Over the years, cyber attacks and data breaches became one of the biggest risks in the business sector, compromising sensitive data, and causing a massive financial hit to companies and organizations worldwide.
As data applications and technology in the business sector increase, organizations are becoming more vulnerable to these attacks and more aware of the need for insurance coverage for cyber risks.
According to data presented by Finaria.it, the global cyber insurance market is expected to grow by 21% year-over-year and reach a $9.5bn value in 2021.
One-quarter of All Cyber Insurance Claims Come from the Healthcare Sector
If a costly data breach occurs, the company may not have enough resources to resolve these issues and cover the losses. Cybersecurity insurance can provide support to businesses, so cyber attacks don`t cripple their business.
These insurance products help companies and organizations hedge against the potentially devastating effects of ransomware, malware, distributed denial-of-service (DDoS) attacks, or any other cyber attack used to compromise a network and sensitive data.
The Hiscox Cyber Readiness Report 2019 showed 41% of firms from Europe and the United States reported that they have already adopted cyber insurance. Another 30% of them were planning to adopt cyber insurance in 2020.
The growing number of companies taking precautionary measures against cyberattacks led to the impressive growth of the entire sector. In 2020, the global cyber insurance market is expected to hit $7.8bn value, revealed the MarketsandMarkets report. Over the next three years, this figure is forecast to jump by 78% to $13.9bn. Statistics show that by 2025, the cyber insurance market is set to reach $20.4bn value.
The Willis Towers Watson Cyber claims analysis report revealed almost one-quarter of all cyber insurance claims between 2013 and 2019 were in the healthcare sector. The IT and telecommunications market ranked second with more than 10% of all cyber insurance claims in this period. Insurance, retail and wholesale, and manufacturing sectors rounded out the top five, with 9.9%, 9.2%, and 7.1% share, respectively.
Statistics also show that almost 75% of cyber insurance claims in this period involved an insuring clause related to breach incident response and crisis management. Data privacy breaches represented the second-most common insuring clause, followed by cyber extortion.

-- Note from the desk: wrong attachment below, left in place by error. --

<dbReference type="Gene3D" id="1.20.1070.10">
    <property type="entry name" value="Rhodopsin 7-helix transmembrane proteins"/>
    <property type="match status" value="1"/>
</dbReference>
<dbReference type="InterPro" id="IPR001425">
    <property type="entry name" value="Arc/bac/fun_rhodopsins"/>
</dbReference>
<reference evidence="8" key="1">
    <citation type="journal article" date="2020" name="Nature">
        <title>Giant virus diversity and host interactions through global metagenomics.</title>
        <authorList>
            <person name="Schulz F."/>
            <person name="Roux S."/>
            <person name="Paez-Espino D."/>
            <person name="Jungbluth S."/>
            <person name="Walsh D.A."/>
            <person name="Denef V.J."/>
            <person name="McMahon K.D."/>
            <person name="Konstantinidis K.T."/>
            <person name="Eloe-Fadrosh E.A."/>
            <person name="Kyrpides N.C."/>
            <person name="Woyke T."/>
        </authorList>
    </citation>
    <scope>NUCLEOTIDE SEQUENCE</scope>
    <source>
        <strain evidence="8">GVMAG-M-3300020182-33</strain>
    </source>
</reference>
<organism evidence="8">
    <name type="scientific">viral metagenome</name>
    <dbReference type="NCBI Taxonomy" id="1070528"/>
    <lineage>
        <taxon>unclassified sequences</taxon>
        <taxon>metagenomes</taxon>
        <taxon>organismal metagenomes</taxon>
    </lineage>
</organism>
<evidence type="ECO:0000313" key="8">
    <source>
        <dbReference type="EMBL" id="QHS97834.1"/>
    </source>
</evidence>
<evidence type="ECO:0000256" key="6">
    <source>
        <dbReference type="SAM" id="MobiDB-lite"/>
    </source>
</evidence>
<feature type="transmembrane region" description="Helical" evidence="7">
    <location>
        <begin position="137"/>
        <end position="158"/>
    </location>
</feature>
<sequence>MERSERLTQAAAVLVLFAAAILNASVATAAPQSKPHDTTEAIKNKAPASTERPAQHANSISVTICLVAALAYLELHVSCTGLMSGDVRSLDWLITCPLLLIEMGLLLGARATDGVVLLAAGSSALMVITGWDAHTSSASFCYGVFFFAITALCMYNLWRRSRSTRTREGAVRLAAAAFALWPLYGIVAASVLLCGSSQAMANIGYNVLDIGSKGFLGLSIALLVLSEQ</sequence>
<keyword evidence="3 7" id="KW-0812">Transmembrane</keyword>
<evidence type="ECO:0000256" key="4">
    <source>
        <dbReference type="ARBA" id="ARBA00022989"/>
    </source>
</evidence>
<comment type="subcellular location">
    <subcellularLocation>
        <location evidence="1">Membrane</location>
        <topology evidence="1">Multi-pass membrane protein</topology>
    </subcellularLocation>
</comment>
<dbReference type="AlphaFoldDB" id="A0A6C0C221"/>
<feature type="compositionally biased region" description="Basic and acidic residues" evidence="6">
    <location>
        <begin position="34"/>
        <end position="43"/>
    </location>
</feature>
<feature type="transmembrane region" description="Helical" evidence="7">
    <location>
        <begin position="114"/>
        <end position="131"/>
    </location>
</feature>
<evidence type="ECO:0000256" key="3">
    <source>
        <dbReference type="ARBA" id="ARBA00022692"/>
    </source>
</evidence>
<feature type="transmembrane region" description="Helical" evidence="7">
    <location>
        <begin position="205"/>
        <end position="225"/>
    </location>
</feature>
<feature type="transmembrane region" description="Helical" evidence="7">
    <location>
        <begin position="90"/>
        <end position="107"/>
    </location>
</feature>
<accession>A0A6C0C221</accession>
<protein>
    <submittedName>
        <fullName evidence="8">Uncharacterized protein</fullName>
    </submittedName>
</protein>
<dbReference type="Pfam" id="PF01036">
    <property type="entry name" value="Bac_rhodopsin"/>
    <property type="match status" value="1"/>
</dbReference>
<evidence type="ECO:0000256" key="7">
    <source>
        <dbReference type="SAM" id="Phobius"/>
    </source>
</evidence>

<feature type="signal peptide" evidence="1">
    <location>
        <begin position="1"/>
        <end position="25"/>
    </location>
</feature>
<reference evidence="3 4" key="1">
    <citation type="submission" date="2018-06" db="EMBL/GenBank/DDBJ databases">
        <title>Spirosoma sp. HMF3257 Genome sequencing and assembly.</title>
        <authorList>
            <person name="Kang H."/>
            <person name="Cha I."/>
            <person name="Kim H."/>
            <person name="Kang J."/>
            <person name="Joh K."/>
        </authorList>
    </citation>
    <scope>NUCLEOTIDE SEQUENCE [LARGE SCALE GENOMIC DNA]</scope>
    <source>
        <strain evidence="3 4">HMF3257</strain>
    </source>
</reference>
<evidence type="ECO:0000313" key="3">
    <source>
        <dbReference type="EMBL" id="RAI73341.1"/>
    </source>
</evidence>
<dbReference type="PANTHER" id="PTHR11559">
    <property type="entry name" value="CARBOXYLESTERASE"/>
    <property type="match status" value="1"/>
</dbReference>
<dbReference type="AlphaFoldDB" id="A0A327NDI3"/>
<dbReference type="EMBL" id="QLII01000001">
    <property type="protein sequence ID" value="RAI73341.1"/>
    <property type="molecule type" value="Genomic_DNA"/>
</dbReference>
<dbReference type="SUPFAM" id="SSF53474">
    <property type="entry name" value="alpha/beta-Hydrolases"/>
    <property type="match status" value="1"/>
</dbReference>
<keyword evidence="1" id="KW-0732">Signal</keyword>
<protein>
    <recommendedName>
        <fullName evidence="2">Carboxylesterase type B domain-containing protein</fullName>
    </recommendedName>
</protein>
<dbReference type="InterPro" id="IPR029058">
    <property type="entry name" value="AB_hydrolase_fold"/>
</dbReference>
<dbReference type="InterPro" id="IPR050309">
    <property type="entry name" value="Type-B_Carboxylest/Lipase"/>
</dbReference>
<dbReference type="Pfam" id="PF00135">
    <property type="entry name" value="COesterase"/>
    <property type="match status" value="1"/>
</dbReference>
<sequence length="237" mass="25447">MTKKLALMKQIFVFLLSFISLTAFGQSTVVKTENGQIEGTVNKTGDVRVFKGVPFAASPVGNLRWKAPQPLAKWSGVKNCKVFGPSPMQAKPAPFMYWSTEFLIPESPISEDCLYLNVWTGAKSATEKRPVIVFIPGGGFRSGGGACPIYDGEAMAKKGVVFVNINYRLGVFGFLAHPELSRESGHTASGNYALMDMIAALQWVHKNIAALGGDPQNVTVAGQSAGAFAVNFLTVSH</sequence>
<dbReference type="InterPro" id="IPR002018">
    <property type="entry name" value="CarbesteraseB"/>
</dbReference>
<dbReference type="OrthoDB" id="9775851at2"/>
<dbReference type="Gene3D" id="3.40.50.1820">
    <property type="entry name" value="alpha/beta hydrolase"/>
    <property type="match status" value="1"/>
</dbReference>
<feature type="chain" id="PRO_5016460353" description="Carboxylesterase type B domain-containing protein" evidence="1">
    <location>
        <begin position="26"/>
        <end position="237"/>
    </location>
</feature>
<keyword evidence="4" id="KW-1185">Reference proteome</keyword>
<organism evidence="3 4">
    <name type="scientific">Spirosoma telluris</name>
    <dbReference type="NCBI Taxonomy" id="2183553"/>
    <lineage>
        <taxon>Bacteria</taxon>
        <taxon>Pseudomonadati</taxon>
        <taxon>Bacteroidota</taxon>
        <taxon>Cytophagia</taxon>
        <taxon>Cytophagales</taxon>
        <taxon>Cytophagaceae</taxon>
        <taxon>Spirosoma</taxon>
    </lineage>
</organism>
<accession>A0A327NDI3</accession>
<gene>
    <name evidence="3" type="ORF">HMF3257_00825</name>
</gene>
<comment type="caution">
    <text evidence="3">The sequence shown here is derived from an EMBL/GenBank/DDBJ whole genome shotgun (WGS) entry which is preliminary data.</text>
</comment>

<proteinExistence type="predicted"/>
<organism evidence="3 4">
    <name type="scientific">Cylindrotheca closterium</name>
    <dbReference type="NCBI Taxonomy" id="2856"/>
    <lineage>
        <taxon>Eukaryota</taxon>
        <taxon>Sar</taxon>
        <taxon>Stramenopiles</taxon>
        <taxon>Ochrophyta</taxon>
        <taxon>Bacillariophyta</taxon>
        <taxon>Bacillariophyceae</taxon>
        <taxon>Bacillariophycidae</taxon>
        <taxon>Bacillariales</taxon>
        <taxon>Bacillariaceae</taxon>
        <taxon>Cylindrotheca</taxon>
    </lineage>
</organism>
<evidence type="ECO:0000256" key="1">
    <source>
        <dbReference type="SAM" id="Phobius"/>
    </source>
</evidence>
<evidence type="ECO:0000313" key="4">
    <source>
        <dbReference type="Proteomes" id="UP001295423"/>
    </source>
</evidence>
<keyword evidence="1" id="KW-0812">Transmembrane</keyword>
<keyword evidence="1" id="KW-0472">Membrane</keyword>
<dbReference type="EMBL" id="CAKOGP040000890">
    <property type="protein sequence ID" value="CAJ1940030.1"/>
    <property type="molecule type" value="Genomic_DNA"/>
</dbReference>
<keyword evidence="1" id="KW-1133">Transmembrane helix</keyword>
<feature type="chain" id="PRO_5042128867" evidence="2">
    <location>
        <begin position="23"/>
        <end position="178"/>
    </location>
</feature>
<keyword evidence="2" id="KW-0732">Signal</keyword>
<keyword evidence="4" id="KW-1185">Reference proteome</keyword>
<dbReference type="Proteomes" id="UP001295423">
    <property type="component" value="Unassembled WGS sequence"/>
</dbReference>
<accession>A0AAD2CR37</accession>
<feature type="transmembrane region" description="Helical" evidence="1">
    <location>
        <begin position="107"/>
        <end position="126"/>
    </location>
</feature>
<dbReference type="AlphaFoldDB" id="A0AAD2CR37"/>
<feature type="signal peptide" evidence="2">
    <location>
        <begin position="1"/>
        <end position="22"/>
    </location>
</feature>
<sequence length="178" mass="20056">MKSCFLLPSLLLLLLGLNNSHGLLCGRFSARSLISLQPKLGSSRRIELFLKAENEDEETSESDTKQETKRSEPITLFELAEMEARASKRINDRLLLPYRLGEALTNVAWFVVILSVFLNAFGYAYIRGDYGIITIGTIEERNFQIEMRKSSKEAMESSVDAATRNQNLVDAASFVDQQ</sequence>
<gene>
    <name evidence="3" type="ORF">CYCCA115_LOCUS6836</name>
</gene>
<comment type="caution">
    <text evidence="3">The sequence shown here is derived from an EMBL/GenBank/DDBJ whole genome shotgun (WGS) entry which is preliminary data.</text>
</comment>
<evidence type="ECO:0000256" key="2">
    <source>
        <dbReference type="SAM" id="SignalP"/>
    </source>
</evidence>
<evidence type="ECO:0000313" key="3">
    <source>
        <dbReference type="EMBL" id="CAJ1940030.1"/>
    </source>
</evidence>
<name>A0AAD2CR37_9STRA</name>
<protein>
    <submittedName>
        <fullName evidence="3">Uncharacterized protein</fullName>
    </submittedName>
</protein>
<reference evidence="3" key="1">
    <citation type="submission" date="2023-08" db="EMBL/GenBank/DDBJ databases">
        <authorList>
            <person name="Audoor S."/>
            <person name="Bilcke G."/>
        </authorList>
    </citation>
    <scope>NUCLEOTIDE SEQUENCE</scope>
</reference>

Of the industries most affected by cyber insurance losses, the share of loss events caused by malicious data breaches was highest in the insurance sector, 39%. The retail and wholesale industry had 30% of such losses between 2013 and 2019. IT and telecommunications industry, manufacturing sector, and the healthcare market followed with 24%, 22%, and 18% share, respectively.
Asian Companies Hit by the Highest Number of Cyber Attacks
The 2020 Trustwave Global Security Report revealed the Asia Pacific represents the most-targeted region of malicious data breaches. In 2019, 37% of all cyber attacks occurred in this region.
North America ranked second with 33% of all cyber incidents last year. Europe, the Middle East, and Africa follow, with a 25% share.
The Ponemon Institute’s Cost of a Data Breach Report 2020 showed that the healthcare industry tops the list of the most expensive data breaches with a $7.13 million average data breach cost, 84% more than the global average. Besides leading in the average cost of a data breach, the healthcare industry also had the highest average time to identify a violation of 329 days.
The energy industry ranked second of the 17 sectors surveyed, with $6.39 million in average cost and 254 days to spot a breach. Financial services, pharma industry, and technology sector follow, with $5.85 million, $5.06 million, and $5.04 million in average data breach cost, respectively.
Analyzed by geography, the United States convincingly leads among all surveyed countries with an average data breach cost of $8.64 million, a 5.5% increase in a year. Germany leads among European countries with an average data breach cost of $4.45 million in 2020, a 7% drop year-on-year, while companies usually need 160 days to identify a data breach.